For Froi, it was Sir Topher who prevented him from going down an irreversible path, but that and a belief in a girl with magic, shaped the man he became. His journey of redemption -- never once forgetting what could have been -- is about overcoming all the experiences that can break you and turn you into someone you're not. I loved seeing the person Froi came to be when given love and when he gave his love in return. It was so wholehearted and pure. It was devastating to think what war did to the boy with that much heart.
One character I didn't feel much affection for was Lady Zarah. To quote the great Dionne Warwick, I got your number, hussy!
Quintana of Charyn tested the bounds of loyalty, friendship, and family, and what it meant to be Lumateran, Charynite, Queen, husband, wife, lover, and friend. It's about having faith first, like a boy with cats once did, so it can be rewarded later. I loved being in this world and I hope Marchetta revisits it again, as I know I will.
This is the second book of The Readventurer Challenge and... it didn't work for me. I'm not giving White Cat an official goodreads rating because the narration didn't hold my attention enough for me to completely follow the story. This is now my 7th or 8th audiobook, and I love listening to them, but Jesse Eisenberg and I just didn't mesh well together. And I'm not a virgin and I can drive! TMI?
The premise of mafia controlled curse workers sounded like The Godfather meets Misfits, which is definitely up my alley. It had my attention in the beginning, when the main character wakes up teetering on the roof after a dream where a cat literally takes his tongue. He also has a non-stereotypical Asian roommate, which is an automatic 10 points. I liked the explanation of his cons and betting schemes, which had an Ocean's 11 vibe.
However, it wasn't long before my attention was wandering, and not because I didn't like the story. My main issue with Jesse Eisenberg is that he has a quiet, kind of whiny voice. It was fine in my car when I could really blast the speakers, but around my house, I was mentally yelling at him to put some bass in his voice. SAY IT WITH YOUR CHEST! I followed along for about half the story until Cassel's brothers entered the picture and I couldn't remember who was who or who Maura was married to. I also thought the main character's name was "Castle" and totally judged him for it.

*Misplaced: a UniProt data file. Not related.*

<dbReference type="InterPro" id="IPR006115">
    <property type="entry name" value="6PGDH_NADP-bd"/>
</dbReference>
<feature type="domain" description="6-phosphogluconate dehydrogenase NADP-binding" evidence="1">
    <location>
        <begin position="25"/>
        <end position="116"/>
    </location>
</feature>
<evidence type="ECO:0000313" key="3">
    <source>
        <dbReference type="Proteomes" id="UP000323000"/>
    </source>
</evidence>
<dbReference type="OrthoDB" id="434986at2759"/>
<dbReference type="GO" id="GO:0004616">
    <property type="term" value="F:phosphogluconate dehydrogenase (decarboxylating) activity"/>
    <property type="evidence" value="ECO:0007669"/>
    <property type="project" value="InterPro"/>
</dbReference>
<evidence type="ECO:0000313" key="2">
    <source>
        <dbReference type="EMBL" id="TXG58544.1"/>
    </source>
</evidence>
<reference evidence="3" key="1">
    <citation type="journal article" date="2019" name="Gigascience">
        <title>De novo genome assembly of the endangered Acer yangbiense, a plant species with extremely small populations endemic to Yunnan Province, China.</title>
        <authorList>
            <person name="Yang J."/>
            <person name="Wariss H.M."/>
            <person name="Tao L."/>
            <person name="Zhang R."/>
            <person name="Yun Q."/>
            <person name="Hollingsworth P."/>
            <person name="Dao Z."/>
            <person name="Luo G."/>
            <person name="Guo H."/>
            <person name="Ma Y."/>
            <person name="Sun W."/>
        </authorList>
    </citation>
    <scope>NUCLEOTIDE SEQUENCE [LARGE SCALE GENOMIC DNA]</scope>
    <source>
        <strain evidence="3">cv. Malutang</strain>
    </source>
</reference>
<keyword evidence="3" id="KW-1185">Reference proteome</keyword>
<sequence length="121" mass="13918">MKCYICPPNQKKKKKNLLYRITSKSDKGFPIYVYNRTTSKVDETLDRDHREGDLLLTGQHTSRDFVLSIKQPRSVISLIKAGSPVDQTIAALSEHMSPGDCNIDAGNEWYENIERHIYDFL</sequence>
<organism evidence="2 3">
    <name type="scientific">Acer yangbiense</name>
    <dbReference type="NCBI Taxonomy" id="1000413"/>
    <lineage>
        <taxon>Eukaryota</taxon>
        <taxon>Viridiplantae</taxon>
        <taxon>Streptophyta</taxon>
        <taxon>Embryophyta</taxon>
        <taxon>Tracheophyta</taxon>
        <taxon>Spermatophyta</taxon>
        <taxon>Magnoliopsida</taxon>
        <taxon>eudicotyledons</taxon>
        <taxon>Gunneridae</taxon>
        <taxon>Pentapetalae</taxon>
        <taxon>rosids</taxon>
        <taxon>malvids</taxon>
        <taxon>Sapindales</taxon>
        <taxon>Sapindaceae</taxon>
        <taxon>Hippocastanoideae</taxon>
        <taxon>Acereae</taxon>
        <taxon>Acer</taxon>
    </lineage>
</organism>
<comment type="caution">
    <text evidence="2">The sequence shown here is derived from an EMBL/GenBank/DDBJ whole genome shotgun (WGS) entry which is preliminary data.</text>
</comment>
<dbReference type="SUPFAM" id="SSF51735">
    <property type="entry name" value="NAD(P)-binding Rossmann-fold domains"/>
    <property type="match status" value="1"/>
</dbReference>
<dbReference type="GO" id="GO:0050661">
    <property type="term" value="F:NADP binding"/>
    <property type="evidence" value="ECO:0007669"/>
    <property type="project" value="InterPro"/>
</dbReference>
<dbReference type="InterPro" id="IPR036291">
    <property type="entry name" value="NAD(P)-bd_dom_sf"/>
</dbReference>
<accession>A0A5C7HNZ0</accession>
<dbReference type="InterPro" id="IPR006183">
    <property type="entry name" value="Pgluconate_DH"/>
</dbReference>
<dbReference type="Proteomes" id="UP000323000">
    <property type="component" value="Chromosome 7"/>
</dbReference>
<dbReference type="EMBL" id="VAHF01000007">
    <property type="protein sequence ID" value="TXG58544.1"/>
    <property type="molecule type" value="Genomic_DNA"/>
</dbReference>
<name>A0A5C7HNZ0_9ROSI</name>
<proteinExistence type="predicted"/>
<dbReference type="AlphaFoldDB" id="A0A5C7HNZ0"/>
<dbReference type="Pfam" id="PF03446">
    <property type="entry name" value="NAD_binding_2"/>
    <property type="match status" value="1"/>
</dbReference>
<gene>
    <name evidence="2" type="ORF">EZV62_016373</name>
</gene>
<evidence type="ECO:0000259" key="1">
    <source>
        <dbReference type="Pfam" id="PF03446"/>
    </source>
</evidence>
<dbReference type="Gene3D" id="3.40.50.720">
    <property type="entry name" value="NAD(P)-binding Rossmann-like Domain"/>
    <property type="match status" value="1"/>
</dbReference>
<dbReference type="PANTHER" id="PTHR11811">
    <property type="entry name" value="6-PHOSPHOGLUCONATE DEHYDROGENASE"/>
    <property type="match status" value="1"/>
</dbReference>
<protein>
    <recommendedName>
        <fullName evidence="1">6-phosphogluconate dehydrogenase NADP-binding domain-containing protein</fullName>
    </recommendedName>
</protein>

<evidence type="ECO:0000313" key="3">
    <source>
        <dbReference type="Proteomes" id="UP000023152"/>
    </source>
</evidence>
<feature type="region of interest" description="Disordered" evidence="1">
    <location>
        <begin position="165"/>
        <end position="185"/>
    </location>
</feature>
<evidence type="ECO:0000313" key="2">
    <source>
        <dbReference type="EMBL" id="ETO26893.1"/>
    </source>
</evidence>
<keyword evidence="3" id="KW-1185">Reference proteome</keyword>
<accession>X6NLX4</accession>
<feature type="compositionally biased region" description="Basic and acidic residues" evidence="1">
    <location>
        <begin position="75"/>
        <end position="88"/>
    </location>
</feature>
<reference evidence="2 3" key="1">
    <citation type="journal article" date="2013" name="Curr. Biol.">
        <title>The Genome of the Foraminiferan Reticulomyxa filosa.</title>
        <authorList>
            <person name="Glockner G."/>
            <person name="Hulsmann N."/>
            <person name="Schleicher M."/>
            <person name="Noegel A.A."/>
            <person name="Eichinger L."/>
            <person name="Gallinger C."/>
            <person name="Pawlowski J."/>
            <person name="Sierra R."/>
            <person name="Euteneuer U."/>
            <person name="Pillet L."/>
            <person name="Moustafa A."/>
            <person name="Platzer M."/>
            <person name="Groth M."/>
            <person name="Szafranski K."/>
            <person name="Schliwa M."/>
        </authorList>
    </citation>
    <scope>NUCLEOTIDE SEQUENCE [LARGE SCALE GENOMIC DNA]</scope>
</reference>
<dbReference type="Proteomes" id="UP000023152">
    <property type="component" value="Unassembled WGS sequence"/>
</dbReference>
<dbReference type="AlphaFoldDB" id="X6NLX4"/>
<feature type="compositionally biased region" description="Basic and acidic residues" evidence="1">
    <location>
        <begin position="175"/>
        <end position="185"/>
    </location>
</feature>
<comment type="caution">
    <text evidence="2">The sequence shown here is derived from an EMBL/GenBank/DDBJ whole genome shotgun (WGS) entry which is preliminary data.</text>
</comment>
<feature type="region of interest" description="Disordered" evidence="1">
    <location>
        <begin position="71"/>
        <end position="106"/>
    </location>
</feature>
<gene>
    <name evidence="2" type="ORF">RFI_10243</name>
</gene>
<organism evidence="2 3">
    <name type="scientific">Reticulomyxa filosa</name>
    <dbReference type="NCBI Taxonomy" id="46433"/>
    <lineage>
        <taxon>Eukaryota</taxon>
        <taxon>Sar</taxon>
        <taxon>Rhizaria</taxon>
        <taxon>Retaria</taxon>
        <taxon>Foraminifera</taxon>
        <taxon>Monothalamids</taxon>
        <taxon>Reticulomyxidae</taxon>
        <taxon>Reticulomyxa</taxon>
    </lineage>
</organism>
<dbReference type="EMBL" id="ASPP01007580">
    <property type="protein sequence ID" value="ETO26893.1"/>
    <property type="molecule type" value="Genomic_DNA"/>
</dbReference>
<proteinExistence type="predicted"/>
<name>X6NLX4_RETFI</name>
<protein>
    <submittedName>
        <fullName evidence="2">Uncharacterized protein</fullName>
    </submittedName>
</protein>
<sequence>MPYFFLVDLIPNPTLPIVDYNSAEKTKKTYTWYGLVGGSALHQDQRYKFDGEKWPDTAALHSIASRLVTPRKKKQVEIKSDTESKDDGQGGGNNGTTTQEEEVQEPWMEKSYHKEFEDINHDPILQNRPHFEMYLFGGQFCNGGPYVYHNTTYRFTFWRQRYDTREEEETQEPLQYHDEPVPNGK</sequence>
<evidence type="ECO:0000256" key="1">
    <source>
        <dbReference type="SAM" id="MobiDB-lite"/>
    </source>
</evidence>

Once I started imagining Armie Hammer reading me the book instead (and missing a few chapters in the process), I know I should've stopped and switched to reading the book for myself. However, the CHALLONGE was for the audiobook specifically and I wanted to see if I could stick to it. By the time the audiobook ended, I was completely lost and wondering if I had missed a file. I'll probably end up giving this another shot in paper form because the beginning was really promising.
Since I did manage to get through the entire audiobook (that's TWO out of three She Made Me Do It books) I decided to make a gif.
Basically, it's on like Donkey Kong. So yup, by later Sunday, I was done with one of the books of the CHALLENGE. Flannery picked a Nora Roberts book for me because whenever she would talk about Nora Roberts as one of her favorite romance authors, my reaction, never having read one of her books, would be, "Her?"
However, with The MacGregor Grooms, Flann promised a wily, matchmaking grandpa and a JFK Jr. There's exactly ONE thing I have in common with Taylor Swift and it's our fascination with the Kennedys -- although mine is more toward those who've actually graduated from high school. Needless to say, I was hooked on this book from the beginning.
Daniel, the grizzled patriarch of the MacGregor clan, is adorrrrrable. I read this after the VP debate so I pictured him as a lovable Joe Biden type. He's devoted to his family and determined to set up his single grandsons. There's D.C. the artist, Duncan the Steve Wynn of riverboats, and Ian the lawyer. The book is divided into 3 parts, with a diary entry by Daniel introducing each part and grandson. The short story format was a great introduction to Roberts' writing style and the characters in this series.
As a whole, I liked the characters and stories. I liked D.C.'s storyline the most, and I would've probably reacted to his father, the former president, the same way Layna did. I was a bit bored by Duncan's storyline and skimmed it until Daniel came for a visit, but it was short enough to keep my attention. Ian, aka the original Harvard Hottie, built a library in his house. Need I say more? What I really liked was the family dynamic. I loved how close-knit they were and how they indulged Grandpa's meddling, even as he blamed poor ol' Grandma for it. I loved that the boys always answered calls from Grandpa with a grin, even when they knew they were the targets of his machinations.